What are your favorite things to cook your family? Once you have submitted your recipe, we'll post it online with your name and state for everyone to see.More >>
By Nicole Gregory For Live Right Live Well
It's those cravings that do us in -- cookies, ice cream, potato chips. The answer, however, is not to banish snacks from your home or to force yourself to resist those cravings through sheer strength of will. The key, according to a surprising recent study, is to eat a big breakfast high in complex carbs and protein.
Eating a big breakfast helps us feel full and satisfied for the remainder of the day, cutting down on our urge to overeat. Any diet's success depends on its ability to reduce the craving for carbohydrates and help a person feel satisfied, notes lead researcher Daniela Jakubowicz, M.D., of the Hospital de Clßnicas Caracas, in Venezuela. The power of big breakfasts can strip cravings of their strength while still keeping the overall calorie intake low.
The Secret of Big Breakfast
Working with researchers at Virginia Commonwealth University (VCU) in Richmond, Dr. Jakubowicz put 46 obese women on a strict low-carbohydrate diet consisting of 1,085 calories a day. This included 17 grams of carbohydrates, 51 grams of protein and 78 grams of fat. The smallest meal of the day was breakfast at 290 calories. Another group of 48 women was assigned to a 1,240-calorie-a-day diet that included 97 grams of carbohydrates, 93 grams of protein and 46 grams of fat. The kicker: They started their morning with a big, high-carb, high-protein, 610-calorie breakfast.
After four months, the women on the lower-calorie, small-breakfast diet had lost an average of 28 pounds, while the women on the higher-calorie, big-breakfast plan had lost 23 pounds. But when both groups went on the four-month maintenance phase of the diet, the results were amazing: Women in the small-breakfast group regained about 18 pounds, while women following the big-breakfast strategy continued to lose weight, shedding roughly 16 more pounds! Final score: small breakfast 10 pounds, big breakfast 39 pounds!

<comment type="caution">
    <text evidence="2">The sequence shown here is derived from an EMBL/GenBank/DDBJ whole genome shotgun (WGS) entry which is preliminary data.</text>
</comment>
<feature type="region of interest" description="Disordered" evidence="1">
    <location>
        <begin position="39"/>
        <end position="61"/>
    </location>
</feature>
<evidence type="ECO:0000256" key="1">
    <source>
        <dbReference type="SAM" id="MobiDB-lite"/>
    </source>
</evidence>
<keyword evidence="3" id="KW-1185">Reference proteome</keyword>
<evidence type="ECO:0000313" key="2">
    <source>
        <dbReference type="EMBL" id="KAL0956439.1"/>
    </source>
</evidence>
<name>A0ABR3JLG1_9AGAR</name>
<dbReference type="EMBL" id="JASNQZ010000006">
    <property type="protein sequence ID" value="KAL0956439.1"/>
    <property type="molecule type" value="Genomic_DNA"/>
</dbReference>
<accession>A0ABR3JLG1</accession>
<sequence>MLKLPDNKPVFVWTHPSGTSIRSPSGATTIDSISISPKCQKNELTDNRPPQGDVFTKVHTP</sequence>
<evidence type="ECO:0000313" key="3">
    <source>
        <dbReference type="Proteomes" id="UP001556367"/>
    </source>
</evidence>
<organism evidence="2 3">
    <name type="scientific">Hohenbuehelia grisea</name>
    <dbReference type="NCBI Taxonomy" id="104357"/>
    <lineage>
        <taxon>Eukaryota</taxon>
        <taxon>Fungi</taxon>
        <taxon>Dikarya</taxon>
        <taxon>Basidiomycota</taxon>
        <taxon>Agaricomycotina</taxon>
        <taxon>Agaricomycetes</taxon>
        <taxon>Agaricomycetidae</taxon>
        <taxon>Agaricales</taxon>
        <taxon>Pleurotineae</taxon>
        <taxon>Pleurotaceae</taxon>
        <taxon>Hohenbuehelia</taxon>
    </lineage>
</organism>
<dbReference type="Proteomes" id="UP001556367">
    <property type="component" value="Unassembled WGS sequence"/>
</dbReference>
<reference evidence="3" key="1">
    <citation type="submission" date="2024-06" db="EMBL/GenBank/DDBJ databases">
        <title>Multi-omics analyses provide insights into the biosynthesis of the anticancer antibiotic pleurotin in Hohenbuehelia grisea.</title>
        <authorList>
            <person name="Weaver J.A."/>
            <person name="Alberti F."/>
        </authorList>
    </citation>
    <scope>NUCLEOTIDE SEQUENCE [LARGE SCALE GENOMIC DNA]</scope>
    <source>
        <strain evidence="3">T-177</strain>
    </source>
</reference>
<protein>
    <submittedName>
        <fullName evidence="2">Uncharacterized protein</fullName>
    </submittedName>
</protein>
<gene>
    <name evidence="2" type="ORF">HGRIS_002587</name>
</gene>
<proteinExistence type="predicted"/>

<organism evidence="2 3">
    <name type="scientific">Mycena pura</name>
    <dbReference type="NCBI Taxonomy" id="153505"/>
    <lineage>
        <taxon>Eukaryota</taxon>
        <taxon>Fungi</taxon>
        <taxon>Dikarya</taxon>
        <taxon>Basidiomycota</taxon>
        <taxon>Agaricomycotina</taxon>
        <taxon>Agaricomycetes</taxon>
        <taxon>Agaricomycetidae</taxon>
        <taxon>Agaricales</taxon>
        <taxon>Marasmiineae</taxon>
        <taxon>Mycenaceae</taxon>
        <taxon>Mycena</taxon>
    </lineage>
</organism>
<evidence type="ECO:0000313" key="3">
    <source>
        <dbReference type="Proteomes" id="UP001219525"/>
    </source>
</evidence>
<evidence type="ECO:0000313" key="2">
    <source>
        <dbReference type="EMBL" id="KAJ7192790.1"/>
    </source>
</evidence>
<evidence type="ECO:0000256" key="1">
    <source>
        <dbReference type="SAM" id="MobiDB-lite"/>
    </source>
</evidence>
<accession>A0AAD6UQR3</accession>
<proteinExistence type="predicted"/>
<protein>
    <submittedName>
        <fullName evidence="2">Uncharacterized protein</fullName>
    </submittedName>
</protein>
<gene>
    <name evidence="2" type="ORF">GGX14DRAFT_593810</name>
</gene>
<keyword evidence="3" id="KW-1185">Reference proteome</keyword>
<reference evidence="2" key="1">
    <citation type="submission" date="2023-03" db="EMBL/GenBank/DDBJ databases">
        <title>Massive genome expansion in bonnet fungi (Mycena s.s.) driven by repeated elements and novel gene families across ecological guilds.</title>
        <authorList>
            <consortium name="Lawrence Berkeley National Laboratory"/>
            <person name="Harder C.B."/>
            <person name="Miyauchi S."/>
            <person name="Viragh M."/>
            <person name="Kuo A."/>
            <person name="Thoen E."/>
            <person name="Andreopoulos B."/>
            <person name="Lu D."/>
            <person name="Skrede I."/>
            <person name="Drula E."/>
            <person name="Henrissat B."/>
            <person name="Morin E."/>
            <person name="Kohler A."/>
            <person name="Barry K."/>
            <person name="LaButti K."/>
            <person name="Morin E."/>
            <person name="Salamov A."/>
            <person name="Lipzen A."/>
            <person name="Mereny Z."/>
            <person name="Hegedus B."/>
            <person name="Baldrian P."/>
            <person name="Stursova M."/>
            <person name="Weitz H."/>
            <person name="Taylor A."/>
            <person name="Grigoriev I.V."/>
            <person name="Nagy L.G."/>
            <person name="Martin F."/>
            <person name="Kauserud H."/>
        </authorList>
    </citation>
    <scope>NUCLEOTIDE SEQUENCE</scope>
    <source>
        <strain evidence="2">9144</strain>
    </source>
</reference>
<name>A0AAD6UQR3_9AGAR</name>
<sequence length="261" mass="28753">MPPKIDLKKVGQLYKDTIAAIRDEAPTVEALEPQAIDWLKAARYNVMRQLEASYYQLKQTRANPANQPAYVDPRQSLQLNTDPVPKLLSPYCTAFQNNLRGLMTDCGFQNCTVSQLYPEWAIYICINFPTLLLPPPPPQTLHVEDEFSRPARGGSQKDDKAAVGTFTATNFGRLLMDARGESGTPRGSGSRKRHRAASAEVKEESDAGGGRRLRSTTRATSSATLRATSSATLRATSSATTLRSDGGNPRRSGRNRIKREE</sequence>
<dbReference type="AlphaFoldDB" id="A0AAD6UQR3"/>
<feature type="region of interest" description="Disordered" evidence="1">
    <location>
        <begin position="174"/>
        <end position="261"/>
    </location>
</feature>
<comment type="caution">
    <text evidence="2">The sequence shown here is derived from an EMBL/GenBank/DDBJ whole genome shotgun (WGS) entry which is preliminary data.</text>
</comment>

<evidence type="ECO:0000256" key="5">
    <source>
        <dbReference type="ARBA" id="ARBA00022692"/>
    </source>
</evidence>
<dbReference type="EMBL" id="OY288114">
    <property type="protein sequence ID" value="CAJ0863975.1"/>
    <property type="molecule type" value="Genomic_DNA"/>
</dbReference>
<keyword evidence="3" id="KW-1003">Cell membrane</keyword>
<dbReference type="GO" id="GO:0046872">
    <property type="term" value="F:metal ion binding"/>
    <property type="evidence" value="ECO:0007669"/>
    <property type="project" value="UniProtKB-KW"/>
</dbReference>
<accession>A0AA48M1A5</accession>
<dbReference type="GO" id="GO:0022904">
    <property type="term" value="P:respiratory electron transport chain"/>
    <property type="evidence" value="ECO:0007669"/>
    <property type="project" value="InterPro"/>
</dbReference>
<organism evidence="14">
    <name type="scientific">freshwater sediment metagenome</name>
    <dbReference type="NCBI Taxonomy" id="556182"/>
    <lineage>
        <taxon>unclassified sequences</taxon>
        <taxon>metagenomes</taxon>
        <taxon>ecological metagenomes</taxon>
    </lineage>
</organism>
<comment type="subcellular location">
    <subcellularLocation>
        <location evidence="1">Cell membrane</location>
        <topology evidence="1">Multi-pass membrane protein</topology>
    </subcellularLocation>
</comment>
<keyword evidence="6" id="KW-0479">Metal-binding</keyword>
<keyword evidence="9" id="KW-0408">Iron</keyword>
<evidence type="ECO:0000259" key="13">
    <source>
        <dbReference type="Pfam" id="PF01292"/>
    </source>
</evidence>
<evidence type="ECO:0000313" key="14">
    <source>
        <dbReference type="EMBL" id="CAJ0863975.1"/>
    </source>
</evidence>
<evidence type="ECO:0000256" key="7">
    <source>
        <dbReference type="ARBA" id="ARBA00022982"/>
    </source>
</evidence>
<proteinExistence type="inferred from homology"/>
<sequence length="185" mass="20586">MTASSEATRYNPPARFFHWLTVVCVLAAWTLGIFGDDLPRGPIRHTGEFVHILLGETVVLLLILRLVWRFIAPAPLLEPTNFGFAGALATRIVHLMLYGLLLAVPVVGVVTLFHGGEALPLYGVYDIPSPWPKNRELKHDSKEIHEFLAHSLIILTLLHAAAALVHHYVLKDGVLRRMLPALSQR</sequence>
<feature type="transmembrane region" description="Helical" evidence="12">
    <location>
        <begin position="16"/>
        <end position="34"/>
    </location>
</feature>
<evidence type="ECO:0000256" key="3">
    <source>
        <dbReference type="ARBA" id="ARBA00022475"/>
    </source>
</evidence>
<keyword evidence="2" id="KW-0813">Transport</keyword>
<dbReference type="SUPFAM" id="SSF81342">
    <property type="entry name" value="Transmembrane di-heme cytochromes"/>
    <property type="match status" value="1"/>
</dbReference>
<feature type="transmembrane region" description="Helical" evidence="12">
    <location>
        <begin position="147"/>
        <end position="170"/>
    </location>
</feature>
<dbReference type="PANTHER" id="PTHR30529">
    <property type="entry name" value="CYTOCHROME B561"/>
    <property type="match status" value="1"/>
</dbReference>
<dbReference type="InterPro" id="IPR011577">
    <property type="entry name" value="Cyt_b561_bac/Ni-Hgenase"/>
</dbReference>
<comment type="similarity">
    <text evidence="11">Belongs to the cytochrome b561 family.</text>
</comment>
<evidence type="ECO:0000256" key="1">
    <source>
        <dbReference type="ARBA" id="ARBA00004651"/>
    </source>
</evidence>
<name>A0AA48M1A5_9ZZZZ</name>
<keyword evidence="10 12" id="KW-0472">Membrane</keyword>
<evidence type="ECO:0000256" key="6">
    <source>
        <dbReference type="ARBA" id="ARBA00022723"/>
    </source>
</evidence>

Why did the big-breakfast group lose more weight in the end? "The women on the big-breakfast diet reported reduced hunger, increased satiety and decreased desire to eat carbohydrates and sweets before lunch and dinner," says VCU researcher Paulina A. Essah, M.D. In other words, eating a big breakfast helped them feel full and satisfied for the rest of the day.
Make Breakfast Work for You
In case you're wondering, a breakfast of doughnuts will not provide the same result. "We recommend high-protein foods, like eggs, meat or dairy products; and complex carbohydrates with high fiber, such as whole grains and fresh fruits," says Dr. Essah.
But here's the real beauty of the big-breakfast weight-loss strategy: It works whether you want to lose five pounds or 25. "Any[one] can do this anytime to lose weight," says Christine Gerbstadt, R.D., a spokesperson for the American Dietetic Association. Even better, you don't have to radically alter your breakfast habits in order to increase carbs and protein. "You could simply put strawberries or bananas on your cereal or sprinkle the cereal with nuts. Try eating two eggs with whole wheat [toast] for breakfast once in a while, or have some yogurt with dried fruit and cinnamon," she suggests.
To further reduce the power of cravings, eat two to three snacks each day so you don't get too hungry between meals. This will reduce the likelihood of overeating. And while it's a good idea to avoid foods that you know will trigger a binge, that doesn't mean you have to completely deny yourself foods you love. If you have a craving for hot fudge sundaes (and can handle it in moderation), then "have a small portion," says Gerbstadt, "or pick one day of the week when you're going to have that sundae."
Nicole Gregoryis a Los Angeles-based writer who has written for numerous publications, including Weight Watchers magazine, Vegetarian Times, Viv, Fit Pregnancy and many others.
Copyright (c) 2011 Studio One Networks. All rights reserved.
*DISCLAIMER*: The information contained in or provided through this site section is intended for general consumer understanding and education only and is not intended to be and is not a substitute for professional advice. Use of this site section and any information contained on or provided through this site section is at your own risk and any information contained on or provided through this site section is provided on an "as is" basis without any representations or warranties.